In practice, the two largest obstacles to CLCs seem to be the transition from an NGO setup or run learning center to a community run learning center as well as how to access the national operational budget. Each commune that wishes to run a CLC is eligible to get USD 3,000 annually, to cover operational costs of a CLC. Apparently it is virtually impossible to access this budget. And even if a commune fights to cut all the red tape, only a fraction of the money actually makes it to the CLC in the end. The fraction of the money that makes it to the CLC does not come in on a regular basis which makes teachers often leave the CLC because they are not paid.

Sokhan Khut (right), BOOKBRIDGE Country Manager for Cambodia
Sokhan Khut (right), BOOKBRIDGE Country Manager for Cambodia

These rather gloomy perspectives highlight the strengths of BOOKBRIDGE learning centers. First of all, no transition is needed because the centers are at the heart of our business model and run by a member of the local community from day one. Our learning centers are financially self-sustained and therefore not dependent on an unreliable national budget. In the transition to self-sustainability the initial investment provides liquidity to pay salaries on time to keep the fluctuation of teachers low to ensure the consistency the pupils need in their development.

Communes or NGOs running CLCs or intending to do so can learn from us how alternative revenue streams can be used to mitigate consequences of the fluctuating budget from the government and still provide free services to the community. BOOKBRIDGE can in turn try to benefit from existing curriculum and relevant content for both, English and life-skills courses that is available from the government and NGOs. If we manage to teach life-skills in our English courses we could vastly improve our impact on the communities we are active in. I hope that the curriculum resulting from these workshops is a good starting point to try.


Alex and Ruby to Create Impact in Tonloab

Vannak discusses with Ruby, Alex and Ra expectations and goals.
Vannak discusses with Ruby, Alex and Ra expectations and goals.

As the first fellows for our learning center in Tonloab, Cambodia, Ruby and Alex from Belgium will support the learning center in the next months. Their goal is to make a difference and create considerable change. And it seems that they are having a good start!

Excited about their new once-in-a-lifetime experience in an unfamiliar and challenging yet enabling environment in rural Cambodia, Alex and Ruby from Belgium arrived in Cambodia on 4th June. With the assistance from Yourngchantreara “Ra” Sao, BOOKBRIDGE Country Manager Assistant for Cambodia currently being in charge of the BOOKBRIGDGE Fellowship Program, they travelled right away to Tonloab BOOKBRIDGE Learning Center where they met Vannak Pen, the Head of Learning Center. They were also welcomed by the teachers and enthusiastic students. After that, they had a tour around the center and town to get to know locals, the region and its infrastructure. Knowing where facilities, shops, markets and hospitals are and how routine activities work makes it easier to integrate into the community.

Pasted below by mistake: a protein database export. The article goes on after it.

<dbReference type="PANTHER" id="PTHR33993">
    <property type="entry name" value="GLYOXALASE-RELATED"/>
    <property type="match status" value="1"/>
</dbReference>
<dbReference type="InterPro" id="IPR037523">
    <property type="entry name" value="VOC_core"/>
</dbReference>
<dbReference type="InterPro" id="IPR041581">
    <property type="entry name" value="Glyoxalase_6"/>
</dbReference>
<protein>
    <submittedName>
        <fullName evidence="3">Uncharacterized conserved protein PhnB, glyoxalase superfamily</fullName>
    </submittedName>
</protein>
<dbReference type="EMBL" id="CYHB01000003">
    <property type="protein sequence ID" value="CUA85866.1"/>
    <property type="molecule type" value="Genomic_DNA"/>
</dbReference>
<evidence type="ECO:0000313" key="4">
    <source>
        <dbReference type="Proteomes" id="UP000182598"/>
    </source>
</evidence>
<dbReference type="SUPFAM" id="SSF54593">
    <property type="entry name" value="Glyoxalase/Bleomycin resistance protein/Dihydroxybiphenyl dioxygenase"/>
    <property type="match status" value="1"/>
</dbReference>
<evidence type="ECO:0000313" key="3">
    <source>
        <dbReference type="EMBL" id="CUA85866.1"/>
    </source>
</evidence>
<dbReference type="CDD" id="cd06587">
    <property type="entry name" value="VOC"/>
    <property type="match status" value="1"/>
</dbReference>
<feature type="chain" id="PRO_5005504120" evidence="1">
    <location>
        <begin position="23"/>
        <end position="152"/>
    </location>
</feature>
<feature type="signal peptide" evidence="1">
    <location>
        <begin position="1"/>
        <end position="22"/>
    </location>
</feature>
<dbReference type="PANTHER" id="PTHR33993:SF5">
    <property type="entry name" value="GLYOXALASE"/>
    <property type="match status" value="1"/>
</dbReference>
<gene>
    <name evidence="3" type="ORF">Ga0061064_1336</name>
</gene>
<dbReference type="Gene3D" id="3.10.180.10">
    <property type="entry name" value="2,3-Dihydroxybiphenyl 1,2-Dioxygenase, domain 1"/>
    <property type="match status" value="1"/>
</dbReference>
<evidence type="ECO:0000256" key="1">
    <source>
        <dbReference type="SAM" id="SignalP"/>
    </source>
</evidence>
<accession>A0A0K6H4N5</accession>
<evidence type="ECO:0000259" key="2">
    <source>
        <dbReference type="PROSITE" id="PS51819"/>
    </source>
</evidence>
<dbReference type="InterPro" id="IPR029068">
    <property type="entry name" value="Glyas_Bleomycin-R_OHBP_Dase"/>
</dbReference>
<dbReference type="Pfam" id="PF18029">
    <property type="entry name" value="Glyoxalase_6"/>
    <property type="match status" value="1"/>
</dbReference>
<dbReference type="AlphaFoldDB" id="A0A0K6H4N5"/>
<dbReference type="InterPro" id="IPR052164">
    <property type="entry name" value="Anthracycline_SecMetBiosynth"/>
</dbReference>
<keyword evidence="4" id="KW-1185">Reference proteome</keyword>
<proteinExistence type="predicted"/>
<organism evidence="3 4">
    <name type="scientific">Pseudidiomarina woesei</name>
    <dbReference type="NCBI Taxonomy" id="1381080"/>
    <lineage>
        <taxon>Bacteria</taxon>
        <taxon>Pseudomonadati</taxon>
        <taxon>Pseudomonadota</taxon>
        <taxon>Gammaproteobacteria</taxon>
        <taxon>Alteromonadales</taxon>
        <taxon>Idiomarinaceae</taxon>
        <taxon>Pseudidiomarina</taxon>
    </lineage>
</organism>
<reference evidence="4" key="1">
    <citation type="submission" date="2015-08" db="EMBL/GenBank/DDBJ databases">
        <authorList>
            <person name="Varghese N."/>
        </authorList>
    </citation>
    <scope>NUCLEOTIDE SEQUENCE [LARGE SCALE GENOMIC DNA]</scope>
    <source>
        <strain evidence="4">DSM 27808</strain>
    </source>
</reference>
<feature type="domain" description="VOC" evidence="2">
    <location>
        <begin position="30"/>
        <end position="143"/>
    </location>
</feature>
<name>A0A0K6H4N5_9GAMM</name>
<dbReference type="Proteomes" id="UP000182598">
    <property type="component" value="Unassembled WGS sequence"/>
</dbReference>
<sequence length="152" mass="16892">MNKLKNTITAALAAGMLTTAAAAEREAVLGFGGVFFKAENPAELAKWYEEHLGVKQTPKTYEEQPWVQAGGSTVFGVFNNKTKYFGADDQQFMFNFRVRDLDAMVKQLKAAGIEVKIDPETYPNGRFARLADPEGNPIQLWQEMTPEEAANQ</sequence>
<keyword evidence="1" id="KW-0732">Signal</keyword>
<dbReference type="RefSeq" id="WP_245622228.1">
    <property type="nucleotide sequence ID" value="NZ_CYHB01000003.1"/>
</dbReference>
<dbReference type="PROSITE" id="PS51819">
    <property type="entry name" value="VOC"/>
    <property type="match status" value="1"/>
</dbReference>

Ruby presents her expectations and goals for the coming three months of her fellowship.
Ruby presents her expectations and goals for the coming three months of her fellowship.

On the morning on June 5, Ruby and Alex together with Vannak Pen and the staff members of the learning center had the opportunity to attend an expectation workshop conducted and facilitated by Ra. In the workshop they discussed in-depth the learning center’s progress to date and its gaps and needs. They also explored possible ways to fill the remaining gaps and to meet the identified needs in light of the fellows’ knowledge, skills, experiences and aspirations. The fellows had a chance to set their expectations, goals, and next steps for the following weeks. However, their goals and action plan have yet to be finalized.

In the afternoon, Ruby and Alex got to know community life in rural Cambodia: Khmer cultural and religious sensitivities, norms, and traditions as well as social expectations and basic laws and everything else important to live with their new community. The fellows were very much captivated by the facts unusual to them; they asked really good questions, and received comprehensive and informative answers. They now have a clear picture of their future daily life in the community and how not to get in conflict with community norms. They also received sources for further information on Cambodia’s development context and issues.

In the evening, Ruby and Alex together with Ra attended some of the English and IT classes of the learning center to get a first impression about the educational offerings. They now have received a lot of input and insights and got motivated for their tasks. We are looking forward to working with them and hope that they will achieve real impact in Tonloab!

Memorandum of Understanding signed with Cambodia Scouts

The president of Cambodia Scouts (left) and Abdullah Rasheed, President of BOOKBRIDGE Foundation (right) confirmed the renewed cooperation. Second from right: Sokhan Khut, BOOKBRIDGE Country Manager for Cambodia.